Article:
Daisies found to protect the brain against neurotoxicity caused by MSG

Researchers in Africa have discovered that a plant belonging to the daisy family can inhibit monosodium glutamate-induced toxicity in the brain and the nervous system. The results of their study, which appeared in the African Journal of Traditional, Complementary, and Alternative Medicines (ATHMSI), detailed the antioxidant properties of Dichrocephala integrifolia, a member of the Asteraceae plant family (also known as the aster, daisy, or composite family), in addressing neurotoxicity caused by monosodium glutamate (MSG).

D. integrifolia is a plant found in parts of central Africa, particularly in Cameroon and Tanzania. Used for both humans and livestock, the plant is commonly used in treating conditions such as malaria, asthma, headaches, and worm infections. Additionally, it is also given to people with neurodegenerative diseases like schizophrenia, epilepsy, and dementia. There are, however, limited studies that support the pharmacological activity of the plant for the latter, researchers noted.

For this study, the research team studied the effect of the leaves of D. integrifolia when dealing with the effects of MSG in the central and peripheral nervous system. Aside from that, they also looked at the leaf’s effect on behavior, locomotion, and muscle grip. Monosodium glutamate is a food additive that is primarily used to provide food with “a special taste.” However, previous animal studies have indicated the toxicity of MSG salt, especially in the central nervous system. This increases the risk of developing conditions such as Alzheimer’s disease, Parkinson’s disease, epilepsy, and ischemia (a lack of blood supply), among others. (Related: Monosodium glutamate induces kidney, liver damage in study on rats.)

Mother Nature's micronutrient secret: Organic Broccoli Sprout Capsules now available, delivering 280mg of high-density nutrition, including the extraordinary "sulforaphane" and "glucosinolate" nutrients found only in cruciferous healing foods. Every lot laboratory tested. See availability here.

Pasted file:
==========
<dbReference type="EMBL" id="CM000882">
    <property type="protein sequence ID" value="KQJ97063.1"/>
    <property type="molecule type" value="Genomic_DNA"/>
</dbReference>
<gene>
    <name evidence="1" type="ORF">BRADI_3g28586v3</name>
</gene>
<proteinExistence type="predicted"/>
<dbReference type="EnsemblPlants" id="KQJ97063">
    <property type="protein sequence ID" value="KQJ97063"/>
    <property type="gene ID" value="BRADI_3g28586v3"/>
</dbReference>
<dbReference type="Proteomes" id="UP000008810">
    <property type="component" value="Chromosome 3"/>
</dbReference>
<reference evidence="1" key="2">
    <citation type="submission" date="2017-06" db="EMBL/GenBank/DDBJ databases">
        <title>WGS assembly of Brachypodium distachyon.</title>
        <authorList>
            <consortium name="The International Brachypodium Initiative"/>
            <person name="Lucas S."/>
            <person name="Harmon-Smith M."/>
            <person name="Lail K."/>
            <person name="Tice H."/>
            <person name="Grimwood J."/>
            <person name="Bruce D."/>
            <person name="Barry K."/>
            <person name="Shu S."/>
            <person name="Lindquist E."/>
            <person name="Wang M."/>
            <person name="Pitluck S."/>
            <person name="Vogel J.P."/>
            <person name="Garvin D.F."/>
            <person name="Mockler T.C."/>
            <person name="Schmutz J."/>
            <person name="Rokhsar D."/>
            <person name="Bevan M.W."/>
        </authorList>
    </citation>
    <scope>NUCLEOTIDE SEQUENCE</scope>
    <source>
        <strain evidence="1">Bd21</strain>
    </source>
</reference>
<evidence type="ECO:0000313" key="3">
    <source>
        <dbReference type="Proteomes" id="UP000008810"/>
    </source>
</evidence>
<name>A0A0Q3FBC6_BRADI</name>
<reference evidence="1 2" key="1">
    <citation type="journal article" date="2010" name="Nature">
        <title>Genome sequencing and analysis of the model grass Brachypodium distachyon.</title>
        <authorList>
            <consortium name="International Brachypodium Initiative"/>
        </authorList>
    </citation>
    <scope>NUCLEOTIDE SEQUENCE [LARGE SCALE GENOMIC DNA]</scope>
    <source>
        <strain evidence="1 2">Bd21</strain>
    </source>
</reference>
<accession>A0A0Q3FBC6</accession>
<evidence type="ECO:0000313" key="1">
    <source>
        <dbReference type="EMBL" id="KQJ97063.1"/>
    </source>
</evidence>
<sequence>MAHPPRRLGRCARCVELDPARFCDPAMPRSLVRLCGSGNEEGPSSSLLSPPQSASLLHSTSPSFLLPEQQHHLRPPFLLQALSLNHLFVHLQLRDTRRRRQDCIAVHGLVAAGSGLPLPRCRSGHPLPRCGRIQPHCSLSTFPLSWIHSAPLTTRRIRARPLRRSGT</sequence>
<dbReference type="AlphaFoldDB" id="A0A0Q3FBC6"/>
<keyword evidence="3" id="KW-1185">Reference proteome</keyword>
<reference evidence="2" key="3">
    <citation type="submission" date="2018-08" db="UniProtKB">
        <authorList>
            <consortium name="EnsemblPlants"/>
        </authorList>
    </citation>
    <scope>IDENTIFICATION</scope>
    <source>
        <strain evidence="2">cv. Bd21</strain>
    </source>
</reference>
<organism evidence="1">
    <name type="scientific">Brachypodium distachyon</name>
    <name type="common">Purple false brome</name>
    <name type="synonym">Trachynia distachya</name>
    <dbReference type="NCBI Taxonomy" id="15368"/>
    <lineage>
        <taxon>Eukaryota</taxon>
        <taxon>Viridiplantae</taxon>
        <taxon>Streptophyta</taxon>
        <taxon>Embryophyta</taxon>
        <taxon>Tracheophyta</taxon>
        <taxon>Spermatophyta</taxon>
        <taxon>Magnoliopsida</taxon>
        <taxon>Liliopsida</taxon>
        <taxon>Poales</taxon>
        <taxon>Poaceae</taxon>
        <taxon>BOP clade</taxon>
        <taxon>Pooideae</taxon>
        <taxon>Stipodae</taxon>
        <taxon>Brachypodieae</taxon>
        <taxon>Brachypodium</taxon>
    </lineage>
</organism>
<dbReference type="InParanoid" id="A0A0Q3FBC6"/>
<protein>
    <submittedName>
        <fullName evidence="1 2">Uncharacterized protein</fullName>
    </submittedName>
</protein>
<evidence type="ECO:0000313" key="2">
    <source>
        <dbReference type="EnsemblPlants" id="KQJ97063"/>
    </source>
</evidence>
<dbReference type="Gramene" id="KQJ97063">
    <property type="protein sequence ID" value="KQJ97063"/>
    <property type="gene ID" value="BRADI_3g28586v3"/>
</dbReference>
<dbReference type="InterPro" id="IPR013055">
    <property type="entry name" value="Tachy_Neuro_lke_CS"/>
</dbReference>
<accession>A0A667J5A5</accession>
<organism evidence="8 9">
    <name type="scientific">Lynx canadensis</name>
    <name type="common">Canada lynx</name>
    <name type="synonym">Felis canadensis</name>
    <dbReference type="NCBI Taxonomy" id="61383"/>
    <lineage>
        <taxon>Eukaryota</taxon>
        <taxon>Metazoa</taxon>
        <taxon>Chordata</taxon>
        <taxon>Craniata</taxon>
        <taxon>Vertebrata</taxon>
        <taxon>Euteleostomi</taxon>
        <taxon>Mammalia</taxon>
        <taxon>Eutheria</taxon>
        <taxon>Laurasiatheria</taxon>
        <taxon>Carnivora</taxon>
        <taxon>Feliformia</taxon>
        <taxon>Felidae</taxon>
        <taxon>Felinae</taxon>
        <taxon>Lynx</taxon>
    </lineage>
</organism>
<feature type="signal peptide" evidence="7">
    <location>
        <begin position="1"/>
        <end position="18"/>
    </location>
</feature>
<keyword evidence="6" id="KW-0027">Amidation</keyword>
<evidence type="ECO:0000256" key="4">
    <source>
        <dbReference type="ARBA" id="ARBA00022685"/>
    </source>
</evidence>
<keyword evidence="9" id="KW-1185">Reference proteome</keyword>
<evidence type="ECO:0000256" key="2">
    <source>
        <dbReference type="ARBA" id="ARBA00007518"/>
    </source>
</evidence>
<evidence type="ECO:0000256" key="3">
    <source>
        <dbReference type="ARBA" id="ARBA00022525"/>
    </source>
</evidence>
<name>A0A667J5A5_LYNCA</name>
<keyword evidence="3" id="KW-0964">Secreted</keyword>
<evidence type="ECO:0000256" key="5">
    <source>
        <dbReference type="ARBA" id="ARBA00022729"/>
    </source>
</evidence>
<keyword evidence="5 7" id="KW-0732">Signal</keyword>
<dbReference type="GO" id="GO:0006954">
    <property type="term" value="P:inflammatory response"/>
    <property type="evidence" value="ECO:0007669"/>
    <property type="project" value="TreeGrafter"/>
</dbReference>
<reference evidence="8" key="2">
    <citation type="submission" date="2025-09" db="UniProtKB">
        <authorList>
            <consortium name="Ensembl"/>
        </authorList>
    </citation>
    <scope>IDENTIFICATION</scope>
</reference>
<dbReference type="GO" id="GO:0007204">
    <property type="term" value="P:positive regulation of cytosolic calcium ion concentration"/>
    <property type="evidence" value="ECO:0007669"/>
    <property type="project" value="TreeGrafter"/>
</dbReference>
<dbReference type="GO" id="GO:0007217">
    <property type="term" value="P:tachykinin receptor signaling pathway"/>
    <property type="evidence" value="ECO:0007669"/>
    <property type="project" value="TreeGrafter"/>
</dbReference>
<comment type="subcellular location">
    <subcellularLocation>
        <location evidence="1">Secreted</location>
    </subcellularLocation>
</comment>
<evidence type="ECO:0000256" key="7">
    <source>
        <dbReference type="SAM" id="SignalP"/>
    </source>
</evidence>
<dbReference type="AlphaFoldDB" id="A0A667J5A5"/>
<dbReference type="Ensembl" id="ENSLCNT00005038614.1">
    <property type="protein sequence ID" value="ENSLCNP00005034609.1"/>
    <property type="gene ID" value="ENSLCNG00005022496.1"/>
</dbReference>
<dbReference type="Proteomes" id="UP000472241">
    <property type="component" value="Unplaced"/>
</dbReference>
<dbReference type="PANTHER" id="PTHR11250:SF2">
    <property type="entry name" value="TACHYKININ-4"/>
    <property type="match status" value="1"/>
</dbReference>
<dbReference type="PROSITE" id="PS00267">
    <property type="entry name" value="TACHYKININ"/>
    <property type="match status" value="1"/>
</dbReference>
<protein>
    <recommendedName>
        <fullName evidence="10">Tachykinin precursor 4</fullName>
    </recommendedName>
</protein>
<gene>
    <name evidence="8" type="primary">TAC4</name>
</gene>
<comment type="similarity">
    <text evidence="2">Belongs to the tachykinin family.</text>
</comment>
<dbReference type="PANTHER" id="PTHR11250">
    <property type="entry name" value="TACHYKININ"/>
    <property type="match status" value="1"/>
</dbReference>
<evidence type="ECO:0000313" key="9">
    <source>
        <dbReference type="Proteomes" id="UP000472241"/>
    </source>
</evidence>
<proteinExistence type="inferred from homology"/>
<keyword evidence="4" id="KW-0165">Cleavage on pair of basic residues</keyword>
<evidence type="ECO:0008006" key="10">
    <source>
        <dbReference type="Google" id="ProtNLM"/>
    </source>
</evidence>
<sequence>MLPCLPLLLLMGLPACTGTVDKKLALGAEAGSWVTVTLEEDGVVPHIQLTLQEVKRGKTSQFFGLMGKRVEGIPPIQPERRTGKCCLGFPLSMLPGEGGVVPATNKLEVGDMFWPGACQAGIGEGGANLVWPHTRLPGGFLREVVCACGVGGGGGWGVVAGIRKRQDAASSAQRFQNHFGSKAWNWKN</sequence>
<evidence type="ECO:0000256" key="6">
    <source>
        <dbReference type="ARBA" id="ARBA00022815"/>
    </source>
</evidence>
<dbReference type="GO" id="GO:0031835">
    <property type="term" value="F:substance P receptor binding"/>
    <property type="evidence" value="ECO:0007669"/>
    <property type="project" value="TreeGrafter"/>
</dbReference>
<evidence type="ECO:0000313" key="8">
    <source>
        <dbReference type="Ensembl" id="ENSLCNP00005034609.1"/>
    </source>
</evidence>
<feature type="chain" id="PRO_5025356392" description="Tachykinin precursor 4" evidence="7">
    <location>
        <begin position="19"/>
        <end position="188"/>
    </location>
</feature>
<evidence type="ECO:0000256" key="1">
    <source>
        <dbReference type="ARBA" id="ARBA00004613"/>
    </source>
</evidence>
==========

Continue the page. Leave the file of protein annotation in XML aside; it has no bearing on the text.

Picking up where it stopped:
The study tested the effects of D. integrifolia using animal studies. The rats that were used were divided into groups. The groups were then injected with MSG; however, a group was given a decoction of  D. integrifolia an hour before the experiment. The procedure was then repeated for a week while being observed by the team. Every day, the mice were tested for their activity and behavior.

Researchers discovered that D. integrifolia was able to counteract the neurotoxicity brought by monosodium glutamates such as hyperexcitation, behavior changes, and oxidative stress. During the study, the team noted how MSG affected the behavior of mice. Whereas mice in the control group were noted to be very aggressive, the group that was given the decoction did not show significant changes in behavior. Moreover, they displayed better locomotor activity over mice that were not given  D. integrifolia.

The scientists also found out that the decoction they used contained beneficial phytochemicals such as alkaloids, saponins, tannins, flavonoids, anthraquinones, and triterpenes. These chemicals are known to be rich antioxidant sources and possess brain-boosting and cancer-fighting capabilities.

“These results can at least explain the wide use of this herb in traditional medicine in the treatment of central nervous disorders,” the researchers write. “Nevertheless, to understand the exact mechanism by which this plant exerts neuroprotection, other specific animal models of central nervous system disease are needed.”

Aside from the risk of brain and nerve damage, monosodium glutamate can also increase the risk of obesity. A study made by the University of North Carolina at Chapel Hill School of Public Health (now the UNC Gillings School of Global Public Health) correlated MSG use with weight gain. Researchers noted the “prevalence of overweight was significantly higher in MSG users than in non-users.”

Dr. Ka He, an assistant professor of nutrition and epidemiology at the UNC Gillings School of Global Public Health, summed it up best with his statement in the website Science Daily. “The U.S. Food and Drug Administration and other health organizations around the world have concluded that MSG is safe,” he quipped. “But the question remains – is it healthy?”

Learn more about how monosodium glutamate damages your body by going to MSG.news today.

Sources include:



comments powered by Disqus